He's letting us know precisely what he feels. He's letting us know precisely what he thinks. Just because he hasn't spoken his feelings or his thoughts into a microphone -- or slapped them across some full-page ad in USA Today -- doesn't mean he isn't communicating. For once, the sounds of Bud Selig's silence have never spoken louder.
He was also asked Friday whether he thought fans disapproved of his refusal to say whether he'll be there when Nos. 755 and 756 come rolling off Bonds' assembly line. Not only did the commish not take that bait, he even patted himself on the posterior for not taking it.
"The more I think of it, I think it's been handled well," he said, with great satisfaction. "I'll do that at the appropriate time. Just like people want to know if I'm coming here. I'm here."
But even by being "here," he was able to draw a line between his presence and his approval. And that line has never looked bigger or thicker.
Asked if he felt Bonds' record -- assuming he hits these three more home runs he needs -- would be a "legitimate" record, Selig could not have been more obvious about declining the opportunity to say yes.
"We won't get into that," the commish said. "We're here to watch to see whether he does it. And whatever else happens, I'm not passing judgment -- nor should I."
We're here to watch to see whether he does it. And whatever else happens, I'm not passing judgment -- nor should I.
-- Bud Selig on Barry Bonds
Consider those words carefully. They're the seven biggest words of the night:
"I'm not passing judgment -- nor should I."
This, friends, was the fattest batting-practice fastball of the night. And Bud Selig pounded it off Bernie Brewer's slide -- without even swinging at it.
There were a million ways to answer that question. A million. He could have talked about the unique majesty of baseball's numbers. He could have talked about how the numbers of every generation have had their own unique context.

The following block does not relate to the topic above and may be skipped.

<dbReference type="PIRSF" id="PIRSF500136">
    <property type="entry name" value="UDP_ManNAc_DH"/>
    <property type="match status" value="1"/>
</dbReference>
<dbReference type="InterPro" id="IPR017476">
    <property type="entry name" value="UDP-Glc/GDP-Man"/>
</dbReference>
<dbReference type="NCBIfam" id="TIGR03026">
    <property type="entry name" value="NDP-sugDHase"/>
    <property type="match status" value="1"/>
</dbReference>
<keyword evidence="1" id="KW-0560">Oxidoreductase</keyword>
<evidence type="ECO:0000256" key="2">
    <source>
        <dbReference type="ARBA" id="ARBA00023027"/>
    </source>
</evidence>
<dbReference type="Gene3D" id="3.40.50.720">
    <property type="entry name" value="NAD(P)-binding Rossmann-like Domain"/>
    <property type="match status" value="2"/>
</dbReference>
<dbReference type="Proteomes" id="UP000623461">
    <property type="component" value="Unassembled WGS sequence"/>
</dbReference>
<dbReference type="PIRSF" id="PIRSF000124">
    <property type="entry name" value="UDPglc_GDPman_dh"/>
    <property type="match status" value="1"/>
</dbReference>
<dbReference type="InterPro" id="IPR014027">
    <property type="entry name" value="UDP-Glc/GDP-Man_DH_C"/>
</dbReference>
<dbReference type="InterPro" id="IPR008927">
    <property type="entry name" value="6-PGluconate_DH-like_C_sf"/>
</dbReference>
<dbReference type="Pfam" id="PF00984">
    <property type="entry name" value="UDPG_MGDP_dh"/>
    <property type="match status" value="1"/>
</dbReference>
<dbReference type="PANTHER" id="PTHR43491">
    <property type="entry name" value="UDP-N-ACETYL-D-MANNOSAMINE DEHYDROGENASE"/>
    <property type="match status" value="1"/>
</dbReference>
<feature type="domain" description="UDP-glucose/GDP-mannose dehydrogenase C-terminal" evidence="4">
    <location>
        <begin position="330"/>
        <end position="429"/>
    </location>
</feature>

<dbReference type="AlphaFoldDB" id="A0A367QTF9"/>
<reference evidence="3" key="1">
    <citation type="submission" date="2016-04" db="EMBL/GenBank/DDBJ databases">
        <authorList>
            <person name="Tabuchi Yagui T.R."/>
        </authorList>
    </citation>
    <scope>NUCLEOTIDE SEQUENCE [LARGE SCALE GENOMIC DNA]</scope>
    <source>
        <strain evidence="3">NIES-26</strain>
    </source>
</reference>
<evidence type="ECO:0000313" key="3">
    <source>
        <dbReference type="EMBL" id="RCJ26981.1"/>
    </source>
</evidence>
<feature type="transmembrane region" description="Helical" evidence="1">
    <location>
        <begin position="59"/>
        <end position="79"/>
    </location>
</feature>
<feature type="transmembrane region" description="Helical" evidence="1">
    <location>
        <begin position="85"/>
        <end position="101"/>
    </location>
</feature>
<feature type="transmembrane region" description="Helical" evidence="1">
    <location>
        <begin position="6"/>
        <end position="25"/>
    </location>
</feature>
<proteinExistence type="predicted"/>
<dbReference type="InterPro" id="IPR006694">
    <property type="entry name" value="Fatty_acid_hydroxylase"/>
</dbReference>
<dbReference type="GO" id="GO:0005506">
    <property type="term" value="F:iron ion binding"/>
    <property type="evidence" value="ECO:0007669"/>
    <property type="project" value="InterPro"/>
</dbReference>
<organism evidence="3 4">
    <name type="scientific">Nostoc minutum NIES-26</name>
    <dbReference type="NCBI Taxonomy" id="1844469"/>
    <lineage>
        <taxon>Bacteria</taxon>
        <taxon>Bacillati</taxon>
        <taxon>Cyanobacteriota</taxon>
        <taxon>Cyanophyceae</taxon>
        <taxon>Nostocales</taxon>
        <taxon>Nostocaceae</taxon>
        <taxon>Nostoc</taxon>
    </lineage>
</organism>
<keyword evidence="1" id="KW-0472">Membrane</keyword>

He could even have mentioned the name, "Bonds." Or possibly "Barry."
But Bud Selig chose none of those answers, did he? He chose: "I'm not passing judgment."
And by not passing judgment, he passed all the judgment he will ever need to pass. Could he be passing it any more clearly?
He wants as little as possible to do with this man. He wants as little as possible to do with this record. He wants as little as possible to do with any celebration people want to bestow on this record.
You will never hear him say those words, because those are the kinds of words commissioners would look classless to utter at times like this. And granted, there will be those who think that even to imply them would be classless. But if this is what Bud Selig truly thinks -- and clearly, it is -- not saying them is about the highest road he can take.
Friday night, that road led Bud Selig to Miller Park. And for the commish, it was indeed a beautiful night.
The man whose name he wouldn't utter came to the plate five times -- and never trotted around those bases once.
Jayson Stark is a senior writer for ESPN.com. His new book, "The Stark Truth: The Most Overrated and Underrated Players in Baseball History," has been published by Triumph Books and is now available in bookstores. Click here to order a copy.